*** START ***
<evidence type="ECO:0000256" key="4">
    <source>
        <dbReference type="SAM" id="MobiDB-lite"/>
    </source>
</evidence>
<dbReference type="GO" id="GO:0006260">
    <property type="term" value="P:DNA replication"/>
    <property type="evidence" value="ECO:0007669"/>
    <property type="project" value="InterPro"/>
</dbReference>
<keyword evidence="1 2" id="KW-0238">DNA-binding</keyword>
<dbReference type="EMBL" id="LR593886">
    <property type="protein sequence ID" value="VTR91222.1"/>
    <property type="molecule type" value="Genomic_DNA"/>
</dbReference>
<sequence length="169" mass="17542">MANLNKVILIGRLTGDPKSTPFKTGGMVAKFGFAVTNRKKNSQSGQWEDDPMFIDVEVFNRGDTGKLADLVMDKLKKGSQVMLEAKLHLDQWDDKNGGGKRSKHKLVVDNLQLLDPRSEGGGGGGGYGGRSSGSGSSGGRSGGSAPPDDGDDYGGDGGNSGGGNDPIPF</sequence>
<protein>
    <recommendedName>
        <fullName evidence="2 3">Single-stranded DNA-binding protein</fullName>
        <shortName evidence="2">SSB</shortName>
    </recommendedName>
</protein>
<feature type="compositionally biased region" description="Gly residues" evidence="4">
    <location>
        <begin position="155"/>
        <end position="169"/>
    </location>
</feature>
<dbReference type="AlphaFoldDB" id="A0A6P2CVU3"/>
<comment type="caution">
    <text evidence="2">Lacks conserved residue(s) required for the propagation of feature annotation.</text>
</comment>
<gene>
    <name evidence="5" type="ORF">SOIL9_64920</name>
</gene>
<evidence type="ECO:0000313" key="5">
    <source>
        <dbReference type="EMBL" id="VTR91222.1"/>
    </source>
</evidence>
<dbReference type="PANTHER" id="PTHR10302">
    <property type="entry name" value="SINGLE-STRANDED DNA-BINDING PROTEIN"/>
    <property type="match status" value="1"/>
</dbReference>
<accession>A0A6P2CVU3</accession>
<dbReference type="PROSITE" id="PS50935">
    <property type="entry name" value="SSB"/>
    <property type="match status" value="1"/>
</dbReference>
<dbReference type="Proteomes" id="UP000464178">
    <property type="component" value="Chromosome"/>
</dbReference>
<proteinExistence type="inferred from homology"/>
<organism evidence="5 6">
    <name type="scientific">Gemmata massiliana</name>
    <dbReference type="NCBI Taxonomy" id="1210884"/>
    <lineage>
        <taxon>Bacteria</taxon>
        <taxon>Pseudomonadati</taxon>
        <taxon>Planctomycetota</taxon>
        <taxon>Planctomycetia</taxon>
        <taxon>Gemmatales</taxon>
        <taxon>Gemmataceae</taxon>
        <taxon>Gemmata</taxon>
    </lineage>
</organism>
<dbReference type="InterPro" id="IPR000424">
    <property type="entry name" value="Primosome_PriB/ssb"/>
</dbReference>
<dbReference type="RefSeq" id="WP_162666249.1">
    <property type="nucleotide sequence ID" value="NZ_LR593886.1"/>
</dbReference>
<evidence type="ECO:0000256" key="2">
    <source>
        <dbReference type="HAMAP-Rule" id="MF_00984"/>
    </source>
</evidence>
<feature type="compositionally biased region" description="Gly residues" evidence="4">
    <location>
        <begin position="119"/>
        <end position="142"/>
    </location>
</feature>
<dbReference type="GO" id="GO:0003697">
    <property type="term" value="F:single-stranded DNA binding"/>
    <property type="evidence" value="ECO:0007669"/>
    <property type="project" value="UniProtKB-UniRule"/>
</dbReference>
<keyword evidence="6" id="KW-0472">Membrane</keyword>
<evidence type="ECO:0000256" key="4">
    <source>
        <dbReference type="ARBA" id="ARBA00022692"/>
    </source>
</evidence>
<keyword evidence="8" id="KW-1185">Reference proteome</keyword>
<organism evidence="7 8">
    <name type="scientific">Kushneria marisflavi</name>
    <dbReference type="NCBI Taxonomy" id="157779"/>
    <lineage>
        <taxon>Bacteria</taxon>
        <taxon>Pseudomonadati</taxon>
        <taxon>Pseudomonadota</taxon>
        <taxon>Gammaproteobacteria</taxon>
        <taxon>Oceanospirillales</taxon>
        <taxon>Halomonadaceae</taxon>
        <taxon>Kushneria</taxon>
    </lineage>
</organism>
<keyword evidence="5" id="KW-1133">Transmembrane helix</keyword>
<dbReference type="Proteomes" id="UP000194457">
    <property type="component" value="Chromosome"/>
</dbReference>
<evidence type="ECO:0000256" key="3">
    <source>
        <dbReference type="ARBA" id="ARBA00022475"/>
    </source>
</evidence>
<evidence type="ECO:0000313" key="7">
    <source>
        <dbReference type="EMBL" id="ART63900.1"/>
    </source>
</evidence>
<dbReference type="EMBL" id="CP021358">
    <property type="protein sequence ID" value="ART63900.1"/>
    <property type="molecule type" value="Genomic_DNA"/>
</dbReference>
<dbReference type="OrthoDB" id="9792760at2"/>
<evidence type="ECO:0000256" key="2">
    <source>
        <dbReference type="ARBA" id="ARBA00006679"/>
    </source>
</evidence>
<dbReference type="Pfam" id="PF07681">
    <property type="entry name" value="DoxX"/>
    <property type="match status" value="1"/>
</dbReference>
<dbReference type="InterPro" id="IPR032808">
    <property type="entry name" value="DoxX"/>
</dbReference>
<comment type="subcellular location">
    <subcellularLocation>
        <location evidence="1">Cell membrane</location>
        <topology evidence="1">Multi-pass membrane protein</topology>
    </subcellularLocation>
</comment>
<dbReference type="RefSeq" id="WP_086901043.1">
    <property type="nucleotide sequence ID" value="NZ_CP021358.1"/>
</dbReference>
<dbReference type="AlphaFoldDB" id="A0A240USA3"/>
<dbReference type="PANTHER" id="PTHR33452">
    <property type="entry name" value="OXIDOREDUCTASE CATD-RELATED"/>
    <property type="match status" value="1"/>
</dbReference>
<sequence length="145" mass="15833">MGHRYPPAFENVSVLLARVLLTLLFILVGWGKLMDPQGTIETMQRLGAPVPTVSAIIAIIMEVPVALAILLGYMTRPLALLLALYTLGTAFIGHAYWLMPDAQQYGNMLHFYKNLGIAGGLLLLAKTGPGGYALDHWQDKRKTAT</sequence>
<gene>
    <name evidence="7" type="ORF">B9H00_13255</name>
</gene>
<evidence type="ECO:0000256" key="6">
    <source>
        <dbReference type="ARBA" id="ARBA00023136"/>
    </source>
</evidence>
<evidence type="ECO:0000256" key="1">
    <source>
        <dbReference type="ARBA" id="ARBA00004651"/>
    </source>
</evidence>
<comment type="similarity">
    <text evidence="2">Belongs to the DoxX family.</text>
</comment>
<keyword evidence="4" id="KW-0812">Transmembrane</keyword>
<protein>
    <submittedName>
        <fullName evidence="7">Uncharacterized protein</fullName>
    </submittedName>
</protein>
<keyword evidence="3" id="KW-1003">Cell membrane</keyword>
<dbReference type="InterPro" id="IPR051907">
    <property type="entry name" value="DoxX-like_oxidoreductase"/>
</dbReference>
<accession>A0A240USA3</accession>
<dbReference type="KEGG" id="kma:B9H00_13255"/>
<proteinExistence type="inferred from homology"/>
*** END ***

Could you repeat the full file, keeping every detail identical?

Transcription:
<evidence type="ECO:0000256" key="4">
    <source>
        <dbReference type="SAM" id="MobiDB-lite"/>
    </source>
</evidence>
<dbReference type="GO" id="GO:0006260">
    <property type="term" value="P:DNA replication"/>
    <property type="evidence" value="ECO:0007669"/>
    <property type="project" value="InterPro"/>
</dbReference>
<keyword evidence="1 2" id="KW-0238">DNA-binding</keyword>
<dbReference type="EMBL" id="LR593886">
    <property type="protein sequence ID" value="VTR91222.1"/>
    <property type="molecule type" value="Genomic_DNA"/>
</dbReference>
<sequence length="169" mass="17542">MANLNKVILIGRLTGDPKSTPFKTGGMVAKFGFAVTNRKKNSQSGQWEDDPMFIDVEVFNRGDTGKLADLVMDKLKKGSQVMLEAKLHLDQWDDKNGGGKRSKHKLVVDNLQLLDPRSEGGGGGGGYGGRSSGSGSSGGRSGGSAPPDDGDDYGGDGGNSGGGNDPIPF</sequence>
<protein>
    <recommendedName>
        <fullName evidence="2 3">Single-stranded DNA-binding protein</fullName>
        <shortName evidence="2">SSB</shortName>
    </recommendedName>
</protein>
<feature type="compositionally biased region" description="Gly residues" evidence="4">
    <location>
        <begin position="155"/>
        <end position="169"/>
    </location>
</feature>
<dbReference type="AlphaFoldDB" id="A0A6P2CVU3"/>
<comment type="caution">
    <text evidence="2">Lacks conserved residue(s) required for the propagation of feature annotation.</text>
</comment>
<gene>
    <name evidence="5" type="ORF">SOIL9_64920</name>
</gene>
<evidence type="ECO:0000313" key="5">
    <source>
        <dbReference type="EMBL" id="VTR91222.1"/>
    </source>
</evidence>
<dbReference type="PANTHER" id="PTHR10302">
    <property type="entry name" value="SINGLE-STRANDED DNA-BINDING PROTEIN"/>
    <property type="match status" value="1"/>
</dbReference>
<accession>A0A6P2CVU3</accession>
<dbReference type="PROSITE" id="PS50935">
    <property type="entry name" value="SSB"/>
    <property type="match status" value="1"/>
</dbReference>
<dbReference type="Proteomes" id="UP000464178">
    <property type="component" value="Chromosome"/>
</dbReference>
<proteinExistence type="inferred from homology"/>
<organism evidence="5 6">
    <name type="scientific">Gemmata massiliana</name>
    <dbReference type="NCBI Taxonomy" id="1210884"/>
    <lineage>
        <taxon>Bacteria</taxon>
        <taxon>Pseudomonadati</taxon>
        <taxon>Planctomycetota</taxon>
        <taxon>Planctomycetia</taxon>
        <taxon>Gemmatales</taxon>
        <taxon>Gemmataceae</taxon>
        <taxon>Gemmata</taxon>
    </lineage>
</organism>
<dbReference type="InterPro" id="IPR000424">
    <property type="entry name" value="Primosome_PriB/ssb"/>
</dbReference>
<dbReference type="RefSeq" id="WP_162666249.1">
    <property type="nucleotide sequence ID" value="NZ_LR593886.1"/>
</dbReference>
<evidence type="ECO:0000256" key="2">
    <source>
        <dbReference type="HAMAP-Rule" id="MF_00984"/>
    </source>
</evidence>
<feature type="compositionally biased region" description="Gly residues" evidence="4">
    <location>
        <begin position="119"/>
        <end position="142"/>
    </location>
</feature>
<dbReference type="GO" id="GO:0003697">
    <property type="term" value="F:single-stranded DNA binding"/>
    <property type="evidence" value="ECO:0007669"/>
    <property type="project" value="UniProtKB-UniRule"/>
</dbReference>
<keyword evidence="6" id="KW-0472">Membrane</keyword>
<evidence type="ECO:0000256" key="4">
    <source>
        <dbReference type="ARBA" id="ARBA00022692"/>
    </source>
</evidence>
<keyword evidence="8" id="KW-1185">Reference proteome</keyword>
<organism evidence="7 8">
    <name type="scientific">Kushneria marisflavi</name>
    <dbReference type="NCBI Taxonomy" id="157779"/>
    <lineage>
        <taxon>Bacteria</taxon>
        <taxon>Pseudomonadati</taxon>
        <taxon>Pseudomonadota</taxon>
        <taxon>Gammaproteobacteria</taxon>
        <taxon>Oceanospirillales</taxon>
        <taxon>Halomonadaceae</taxon>
        <taxon>Kushneria</taxon>
    </lineage>
</organism>
<keyword evidence="5" id="KW-1133">Transmembrane helix</keyword>
<dbReference type="Proteomes" id="UP000194457">
    <property type="component" value="Chromosome"/>
</dbReference>
<evidence type="ECO:0000256" key="3">
    <source>
        <dbReference type="ARBA" id="ARBA00022475"/>
    </source>
</evidence>
<evidence type="ECO:0000313" key="7">
    <source>
        <dbReference type="EMBL" id="ART63900.1"/>
    </source>
</evidence>
<dbReference type="EMBL" id="CP021358">
    <property type="protein sequence ID" value="ART63900.1"/>
    <property type="molecule type" value="Genomic_DNA"/>
</dbReference>
<dbReference type="OrthoDB" id="9792760at2"/>
<evidence type="ECO:0000256" key="2">
    <source>
        <dbReference type="ARBA" id="ARBA00006679"/>
    </source>
</evidence>
<dbReference type="Pfam" id="PF07681">
    <property type="entry name" value="DoxX"/>
    <property type="match status" value="1"/>
</dbReference>
<dbReference type="InterPro" id="IPR032808">
    <property type="entry name" value="DoxX"/>
</dbReference>
<comment type="subcellular location">
    <subcellularLocation>
        <location evidence="1">Cell membrane</location>
        <topology evidence="1">Multi-pass membrane protein</topology>
    </subcellularLocation>
</comment>
<dbReference type="RefSeq" id="WP_086901043.1">
    <property type="nucleotide sequence ID" value="NZ_CP021358.1"/>
</dbReference>
<dbReference type="AlphaFoldDB" id="A0A240USA3"/>
<dbReference type="PANTHER" id="PTHR33452">
    <property type="entry name" value="OXIDOREDUCTASE CATD-RELATED"/>
    <property type="match status" value="1"/>
</dbReference>
<sequence length="145" mass="15833">MGHRYPPAFENVSVLLARVLLTLLFILVGWGKLMDPQGTIETMQRLGAPVPTVSAIIAIIMEVPVALAILLGYMTRPLALLLALYTLGTAFIGHAYWLMPDAQQYGNMLHFYKNLGIAGGLLLLAKTGPGGYALDHWQDKRKTAT</sequence>
<gene>
    <name evidence="7" type="ORF">B9H00_13255</name>
</gene>
<evidence type="ECO:0000256" key="6">
    <source>
        <dbReference type="ARBA" id="ARBA00023136"/>
    </source>
</evidence>
<evidence type="ECO:0000256" key="1">
    <source>
        <dbReference type="ARBA" id="ARBA00004651"/>
    </source>
</evidence>
<comment type="similarity">
    <text evidence="2">Belongs to the DoxX family.</text>
</comment>
<keyword evidence="4" id="KW-0812">Transmembrane</keyword>
<protein>
    <submittedName>
        <fullName evidence="7">Uncharacterized protein</fullName>
    </submittedName>
</protein>
<keyword evidence="3" id="KW-1003">Cell membrane</keyword>
<dbReference type="InterPro" id="IPR051907">
    <property type="entry name" value="DoxX-like_oxidoreductase"/>
</dbReference>
<accession>A0A240USA3</accession>
<dbReference type="KEGG" id="kma:B9H00_13255"/>
<proteinExistence type="inferred from homology"/>